April’s Meat Association Market Report

The commodity market affects food prices in a number of ways.  Find out what is changing with Urner Barry’s weekly summary report, available now.


Commodity updates at a glance, species index charts and commentary, feed availability & pricing charts, energy graphs and foreign exchange rates are all updated here weekly.  Check it out and improve your knowledge in the commodity market!

Click here for the most recent update

April 11, 2014

April 4, 2014

Carne Asada Tacos

Carne Asada Tacos

This recipe is so simple and delicious!  It is fantastic with our Durham Ranch Natural Beef!

Total Time: 1 hr 25 min
Prep: 1 hr 10 min
Cook: 15 min
Yield:4-6 servings


  • 1 12 -ounce jar sliced pickled jalapenos, drained
  • 1 1 3/4 -pound flank steak,trimmed
  • Kosher salt and freshly ground pepper
  • 1/2 cup chopped white onion
  • 1/2 cup fresh cilantro
  • Lime wedges, for serving
  • 2 -4 tablespoons Salsa (homemade or store-bought)
  • Corn tortillas (homemade or store-bought)


  • Marinate the steak: Spread the jalapenos in a baking dish and press the steak on top. Cover and set aside at room temperature, about 1 hour.
  • Preheat a grill or grill pan to high. Brush the jalapenos off the steak, pat dry and season with salt and pepper. Grill the steak for 4 to 6 minutes per side for medium-rare. Let rest 10 minutes, then slice.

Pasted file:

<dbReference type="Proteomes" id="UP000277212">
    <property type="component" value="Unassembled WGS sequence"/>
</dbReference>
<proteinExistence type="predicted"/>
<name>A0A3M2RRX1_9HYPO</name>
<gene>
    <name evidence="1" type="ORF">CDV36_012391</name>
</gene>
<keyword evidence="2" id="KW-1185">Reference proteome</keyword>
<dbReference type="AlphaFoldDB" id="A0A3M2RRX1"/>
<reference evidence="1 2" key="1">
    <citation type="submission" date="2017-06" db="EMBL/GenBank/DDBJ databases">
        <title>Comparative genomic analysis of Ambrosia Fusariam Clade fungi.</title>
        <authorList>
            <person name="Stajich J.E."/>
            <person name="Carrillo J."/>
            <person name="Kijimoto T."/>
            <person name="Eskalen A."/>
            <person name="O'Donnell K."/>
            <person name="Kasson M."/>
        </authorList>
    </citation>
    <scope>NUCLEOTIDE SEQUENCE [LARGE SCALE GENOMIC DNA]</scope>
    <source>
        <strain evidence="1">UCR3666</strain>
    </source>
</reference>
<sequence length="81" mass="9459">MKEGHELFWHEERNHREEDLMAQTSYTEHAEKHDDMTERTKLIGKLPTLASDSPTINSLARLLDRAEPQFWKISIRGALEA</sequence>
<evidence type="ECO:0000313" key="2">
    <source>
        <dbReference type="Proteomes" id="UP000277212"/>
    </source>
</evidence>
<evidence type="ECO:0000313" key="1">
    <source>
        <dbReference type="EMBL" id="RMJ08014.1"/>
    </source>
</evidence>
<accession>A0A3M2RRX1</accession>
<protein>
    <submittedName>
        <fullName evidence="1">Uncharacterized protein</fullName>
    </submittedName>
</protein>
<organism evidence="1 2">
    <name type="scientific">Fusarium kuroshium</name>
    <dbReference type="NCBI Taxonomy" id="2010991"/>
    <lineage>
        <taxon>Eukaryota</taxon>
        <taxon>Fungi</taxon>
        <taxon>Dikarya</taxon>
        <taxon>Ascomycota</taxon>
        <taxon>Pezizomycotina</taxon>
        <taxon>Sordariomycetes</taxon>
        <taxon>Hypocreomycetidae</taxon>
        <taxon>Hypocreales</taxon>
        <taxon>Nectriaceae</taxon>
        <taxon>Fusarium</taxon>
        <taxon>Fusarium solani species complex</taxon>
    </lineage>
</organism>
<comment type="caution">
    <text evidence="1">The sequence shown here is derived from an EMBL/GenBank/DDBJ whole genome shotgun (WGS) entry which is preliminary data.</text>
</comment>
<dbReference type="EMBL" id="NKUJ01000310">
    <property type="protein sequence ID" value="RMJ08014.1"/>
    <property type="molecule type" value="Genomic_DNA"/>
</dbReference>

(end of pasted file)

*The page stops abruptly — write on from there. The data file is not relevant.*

• Assemble the tacos: For each taco, stack 2 tortillas and lay a few pieces of steak in the middle. Top with onion, salsa and cilantro. Top with lime wedges.

Thank you Aaron Sanchez for Food Network Magazine
Photograph by Tina Rupp

The Black Hide Club 2014


Sierra Meat & Seafood is honored to have earned a place in the Certified Angus Beef Black Hide Club for 2014!  

Certified Angus Beef annually recognizes the best of the best foodservice distributors who exceed these requirements:

  • Proven record of achievement in core areas: sales, marketing, education and brand assurance
  • Top-down commitment to the brand, demonstrated by executive team
  • Exemplary leadership in results-driven brand marketing programs and promotions
  • Meeting all annual brand assurance goals, including menu collection and issue resolution
  • Participation in Annual Conference and Specialist Seminar

Thank you CAB for recognizing our efforts!